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Am Surg. 1998 Sep;64(9):889-93.

Retrosternal goiter: a six-year institutional review.

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1
Department of Surgery, St. Agnes HealthCare, Baltimore, Maryland 21229, USA.

Abstract

Retrosternal goiter is defined as any goiter in which at least 50 per cent of the thyroid resides below the level of the thoracic inlet. The incidence of retrosternal goiter varies from 3 to 20 per cent with respect to thyroidectomy patients. A retrospective chart review from June 1991 to December 1997 found 232 thyroidectomies performed at our institution. Sixteen patients were found to have retrosternal goiters (6.9%). The mean age was 57.8 years (range, 34-92). All were of benign pathology. Symptoms included shortness of breath (68.8%), hoarseness (37.5%), dysphagia (31.3%), and superior vena cava obstruction (6.25%). Thirteen patients were female (81.3%). Fifteen patients had surgical intervention (93.8%). Total thyroidectomy was performed in nine cases (60%), whereas lobectomy was performed in six cases (40%). All treated patients had complete resolution of symptoms. A cervical incision alone was used in 13 cases (86.7%). Complications consisted of one postoperative pleural effusion and in one case a traumatic C5 nerve root compression occurred. There were no instances of long-term vocal cord paralysis or hypoparathyroidism. There was no perioperative mortality. In the majority of patients with retrosternal goiter, surgery can be done expeditiously through a cervical incision with minimal morbidity and mortality.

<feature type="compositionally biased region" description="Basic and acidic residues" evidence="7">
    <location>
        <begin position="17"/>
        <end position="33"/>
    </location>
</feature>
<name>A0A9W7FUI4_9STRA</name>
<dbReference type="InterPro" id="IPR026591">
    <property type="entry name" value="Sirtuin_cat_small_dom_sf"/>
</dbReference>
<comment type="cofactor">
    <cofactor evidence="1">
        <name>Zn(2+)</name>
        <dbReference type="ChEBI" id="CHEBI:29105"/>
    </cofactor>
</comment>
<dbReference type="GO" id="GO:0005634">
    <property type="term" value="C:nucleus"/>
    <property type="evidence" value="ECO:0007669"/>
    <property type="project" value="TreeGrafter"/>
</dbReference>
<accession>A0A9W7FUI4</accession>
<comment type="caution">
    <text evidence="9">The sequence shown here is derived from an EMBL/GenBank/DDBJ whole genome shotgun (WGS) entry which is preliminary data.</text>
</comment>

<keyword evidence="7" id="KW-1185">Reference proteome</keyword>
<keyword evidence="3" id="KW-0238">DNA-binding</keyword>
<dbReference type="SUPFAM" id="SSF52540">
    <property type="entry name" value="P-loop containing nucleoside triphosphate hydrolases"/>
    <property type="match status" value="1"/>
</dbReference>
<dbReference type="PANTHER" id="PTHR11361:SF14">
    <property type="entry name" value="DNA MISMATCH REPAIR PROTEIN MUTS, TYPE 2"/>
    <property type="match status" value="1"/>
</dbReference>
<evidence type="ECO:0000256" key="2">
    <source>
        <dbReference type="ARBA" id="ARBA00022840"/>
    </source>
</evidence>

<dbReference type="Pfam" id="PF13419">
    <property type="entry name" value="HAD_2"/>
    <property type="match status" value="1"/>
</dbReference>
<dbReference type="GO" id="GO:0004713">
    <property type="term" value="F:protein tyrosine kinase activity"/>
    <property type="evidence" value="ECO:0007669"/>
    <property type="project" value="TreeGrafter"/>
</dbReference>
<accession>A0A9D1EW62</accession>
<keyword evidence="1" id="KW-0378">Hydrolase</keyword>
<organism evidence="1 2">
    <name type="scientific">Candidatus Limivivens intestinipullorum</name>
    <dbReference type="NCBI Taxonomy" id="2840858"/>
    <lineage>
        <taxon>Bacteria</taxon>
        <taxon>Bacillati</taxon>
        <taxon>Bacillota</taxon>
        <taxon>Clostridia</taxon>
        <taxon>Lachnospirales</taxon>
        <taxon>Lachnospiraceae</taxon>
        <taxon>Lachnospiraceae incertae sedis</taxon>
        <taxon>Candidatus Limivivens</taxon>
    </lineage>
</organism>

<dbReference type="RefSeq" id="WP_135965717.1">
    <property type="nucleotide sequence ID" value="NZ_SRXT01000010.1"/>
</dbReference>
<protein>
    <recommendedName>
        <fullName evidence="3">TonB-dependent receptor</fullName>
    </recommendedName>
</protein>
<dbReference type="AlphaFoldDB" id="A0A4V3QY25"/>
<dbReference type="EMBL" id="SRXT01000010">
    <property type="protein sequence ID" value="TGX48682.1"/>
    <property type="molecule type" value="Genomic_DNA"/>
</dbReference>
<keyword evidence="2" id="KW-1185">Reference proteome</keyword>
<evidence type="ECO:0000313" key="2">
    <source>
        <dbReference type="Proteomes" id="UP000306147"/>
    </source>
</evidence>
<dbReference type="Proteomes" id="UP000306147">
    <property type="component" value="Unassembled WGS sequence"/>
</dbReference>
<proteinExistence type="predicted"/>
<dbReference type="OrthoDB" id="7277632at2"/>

PMID:
9731821
[Indexed for MEDLINE]
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